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Pictures tell the whole sordid story

Three weeks before Joellen and the children were on the train, Monika Novotny had already called her contact in New York. As it turned out, Lonnie McSweeney was on everyone’s A list.

“So, let me get this straight,” Lonnie told Monika on the phone, “this guy’s in New York in two weeks time, for five days, maybe a couple more, and he’s shackin’ up in some hotel but you got no idea which one. That’s the story? And you want pictures?”

“Yes,” said Monika. “I can give you his credit card numbers. His wife gave them to me. You can track him with those. I don’t know which card he’ll be using, so track them all. Now how do you get pictures?”

“Depends what you want, you know,” he said. “If you just want shots with the broad and him goin’ from here to there and bein’ all cozy like, that’s no sweat. But if you want the real goods, you know what I mean, that’s a little more tricky. I would need a real setup for that. And that takes cash. Sometimes a lotta cash. These hotels – I mean, like, some of them – can be real sticky about what you can set up in a person’s room. Not that the management would know. But you know, sometimes I gotta nose around to hit just the right employee, if you know what I mean. And then again it depends on the hotel.”

“Okay, I get what you’re saying,” Monika said. “Let’s do it this way. You track him and find out where he’s staying. If it seems like the kind of place where you could make some headway, go for it. Just keep me informed.”

“Sure thing,” Lonnie said. “And who do I bill?”

“The firm, as usual,” said Monika. “Here are the credit card numbers.” She rattled them off. She could hear him breathing as he wrote everything down. She also heard car noises and what sounded like a bus. She figured he was on a cell phone in a cab.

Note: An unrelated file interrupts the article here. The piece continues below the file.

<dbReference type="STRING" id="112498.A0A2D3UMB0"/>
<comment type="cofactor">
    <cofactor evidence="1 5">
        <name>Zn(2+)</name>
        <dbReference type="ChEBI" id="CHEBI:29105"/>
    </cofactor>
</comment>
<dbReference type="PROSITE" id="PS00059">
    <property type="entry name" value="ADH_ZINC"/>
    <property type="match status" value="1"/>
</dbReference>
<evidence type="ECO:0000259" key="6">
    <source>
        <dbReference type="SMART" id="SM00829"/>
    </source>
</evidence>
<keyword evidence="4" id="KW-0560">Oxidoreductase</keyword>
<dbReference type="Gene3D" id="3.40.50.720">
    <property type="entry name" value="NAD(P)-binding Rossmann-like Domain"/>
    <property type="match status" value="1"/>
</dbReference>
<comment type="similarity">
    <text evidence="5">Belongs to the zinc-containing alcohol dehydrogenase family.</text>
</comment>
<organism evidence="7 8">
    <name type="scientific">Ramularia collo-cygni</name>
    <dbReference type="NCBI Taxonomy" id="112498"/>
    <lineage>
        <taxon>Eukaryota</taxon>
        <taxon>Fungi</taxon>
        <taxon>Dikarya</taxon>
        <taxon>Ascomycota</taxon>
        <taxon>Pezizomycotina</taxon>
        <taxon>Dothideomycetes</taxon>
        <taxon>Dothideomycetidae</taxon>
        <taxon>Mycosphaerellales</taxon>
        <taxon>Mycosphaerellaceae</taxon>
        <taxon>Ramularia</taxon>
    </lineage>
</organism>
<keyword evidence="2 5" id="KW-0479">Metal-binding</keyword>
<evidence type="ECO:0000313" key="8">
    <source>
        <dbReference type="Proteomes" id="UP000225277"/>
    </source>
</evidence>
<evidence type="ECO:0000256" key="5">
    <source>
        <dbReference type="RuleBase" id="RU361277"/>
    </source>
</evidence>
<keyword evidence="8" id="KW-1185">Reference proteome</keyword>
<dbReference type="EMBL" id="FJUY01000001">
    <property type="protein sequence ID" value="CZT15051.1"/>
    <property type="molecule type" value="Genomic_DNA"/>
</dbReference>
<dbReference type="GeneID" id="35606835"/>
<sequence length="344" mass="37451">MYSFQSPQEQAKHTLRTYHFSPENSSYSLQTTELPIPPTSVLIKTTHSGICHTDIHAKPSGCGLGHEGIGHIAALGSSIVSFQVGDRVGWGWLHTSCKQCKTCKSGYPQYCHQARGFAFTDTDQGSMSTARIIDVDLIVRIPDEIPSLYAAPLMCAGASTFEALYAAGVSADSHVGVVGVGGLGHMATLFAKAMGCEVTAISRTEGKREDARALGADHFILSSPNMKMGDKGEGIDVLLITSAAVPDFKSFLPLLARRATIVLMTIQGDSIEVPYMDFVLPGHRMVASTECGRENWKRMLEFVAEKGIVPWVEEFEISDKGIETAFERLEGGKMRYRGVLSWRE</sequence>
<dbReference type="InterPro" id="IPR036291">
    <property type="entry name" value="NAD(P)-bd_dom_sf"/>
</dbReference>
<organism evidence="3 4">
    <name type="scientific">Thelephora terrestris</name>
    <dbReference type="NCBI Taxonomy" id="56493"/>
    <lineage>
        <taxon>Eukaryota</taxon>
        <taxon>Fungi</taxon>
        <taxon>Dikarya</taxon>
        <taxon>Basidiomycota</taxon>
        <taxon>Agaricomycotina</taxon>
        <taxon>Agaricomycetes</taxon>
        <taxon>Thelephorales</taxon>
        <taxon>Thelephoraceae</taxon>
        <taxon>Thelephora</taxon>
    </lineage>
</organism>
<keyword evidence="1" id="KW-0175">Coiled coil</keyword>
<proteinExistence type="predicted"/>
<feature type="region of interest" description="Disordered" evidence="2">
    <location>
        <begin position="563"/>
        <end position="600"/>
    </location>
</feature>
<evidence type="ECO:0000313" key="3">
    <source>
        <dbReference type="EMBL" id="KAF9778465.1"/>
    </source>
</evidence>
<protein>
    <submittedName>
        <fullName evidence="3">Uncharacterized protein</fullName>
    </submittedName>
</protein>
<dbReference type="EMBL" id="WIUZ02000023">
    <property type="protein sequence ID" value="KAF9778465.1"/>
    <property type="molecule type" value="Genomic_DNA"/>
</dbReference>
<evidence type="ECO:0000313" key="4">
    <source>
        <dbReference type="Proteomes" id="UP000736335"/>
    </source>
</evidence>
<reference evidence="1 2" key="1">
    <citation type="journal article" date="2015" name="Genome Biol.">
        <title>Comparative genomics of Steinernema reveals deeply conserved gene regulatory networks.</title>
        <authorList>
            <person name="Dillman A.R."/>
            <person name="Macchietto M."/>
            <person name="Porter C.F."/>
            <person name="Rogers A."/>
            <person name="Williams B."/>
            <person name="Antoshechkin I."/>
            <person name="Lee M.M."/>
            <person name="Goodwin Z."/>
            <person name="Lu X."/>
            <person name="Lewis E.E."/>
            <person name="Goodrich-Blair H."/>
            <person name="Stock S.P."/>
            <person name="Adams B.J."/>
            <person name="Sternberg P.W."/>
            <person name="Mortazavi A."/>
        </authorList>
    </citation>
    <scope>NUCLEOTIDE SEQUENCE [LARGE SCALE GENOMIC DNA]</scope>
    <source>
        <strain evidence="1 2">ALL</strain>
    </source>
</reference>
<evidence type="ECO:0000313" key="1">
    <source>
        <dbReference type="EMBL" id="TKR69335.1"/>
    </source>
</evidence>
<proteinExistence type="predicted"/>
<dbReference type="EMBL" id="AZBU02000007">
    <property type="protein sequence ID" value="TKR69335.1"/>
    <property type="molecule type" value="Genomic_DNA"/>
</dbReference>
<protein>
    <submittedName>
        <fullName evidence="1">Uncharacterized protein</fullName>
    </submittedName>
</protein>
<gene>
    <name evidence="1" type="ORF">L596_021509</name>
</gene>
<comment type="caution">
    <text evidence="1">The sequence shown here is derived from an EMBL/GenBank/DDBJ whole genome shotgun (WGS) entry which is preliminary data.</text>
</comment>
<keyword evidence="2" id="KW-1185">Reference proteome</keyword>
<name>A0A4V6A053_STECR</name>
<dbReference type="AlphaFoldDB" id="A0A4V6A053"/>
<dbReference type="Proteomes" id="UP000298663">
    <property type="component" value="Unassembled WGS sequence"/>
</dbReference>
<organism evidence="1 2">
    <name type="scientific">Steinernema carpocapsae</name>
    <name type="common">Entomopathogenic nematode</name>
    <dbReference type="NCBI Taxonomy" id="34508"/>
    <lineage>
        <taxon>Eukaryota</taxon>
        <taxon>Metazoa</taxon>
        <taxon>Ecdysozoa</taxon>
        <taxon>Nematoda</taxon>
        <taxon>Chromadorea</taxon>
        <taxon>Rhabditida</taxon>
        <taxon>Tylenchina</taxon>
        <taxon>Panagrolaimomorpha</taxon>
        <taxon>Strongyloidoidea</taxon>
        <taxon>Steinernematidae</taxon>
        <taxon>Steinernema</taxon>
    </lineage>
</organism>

“Check,” said Lonnie and clicked off.

The next time she heard from him was the week before Joellen took her children to New York. To Monika it was like a kind of dance. She enjoyed the push-pull of it, the timing, the tracking of the quarry. She liked to use men against each other and she relished the thought that at the end of the chase there would be a reward for her efforts. A reward for herself, but also on behalf of the woman who was wronged. She had been wronged once. And now she got a righteous feeling of payback with every one of these damnable cheaters. If it hadn’t been Lonnie McSweeney she would have found someone else. But he was good at his job. He had never let her down before. And he didn’t this time. It was funny, she thought, how husbands favored cheating in New York or Las Vegas.

“Well, we’re in,” Lonnie said on the third day of Brent’s week in New York. “Him and his tootsie are all lovey-dovey at this restaurant, sitting at the bar. I got great shots of them. Tracked him by his credit card. Simple as a slice of apple pie. And can you believe, this guy picks one of the hotels that doesn’t have a doorman. No security, nothin’. I got a friend of mine to help out. We did some team surveillance the first coupla days. I follow him onto the elevator; get out on his floor; walk down the hall slow like, nice and easy; then watch which room he goes in. Go back to check the room number. And then my guy bumps him one on the street and, bango, we got his electronic room key. Gotta love them dippers. Before he even misses the key we’re in and out and the setup’s done.”

“No, don’t tell me how you got it,” cautioned Monika. “Just mail me copies. traceable.”

Joellen Part 2, Episode Eighteen

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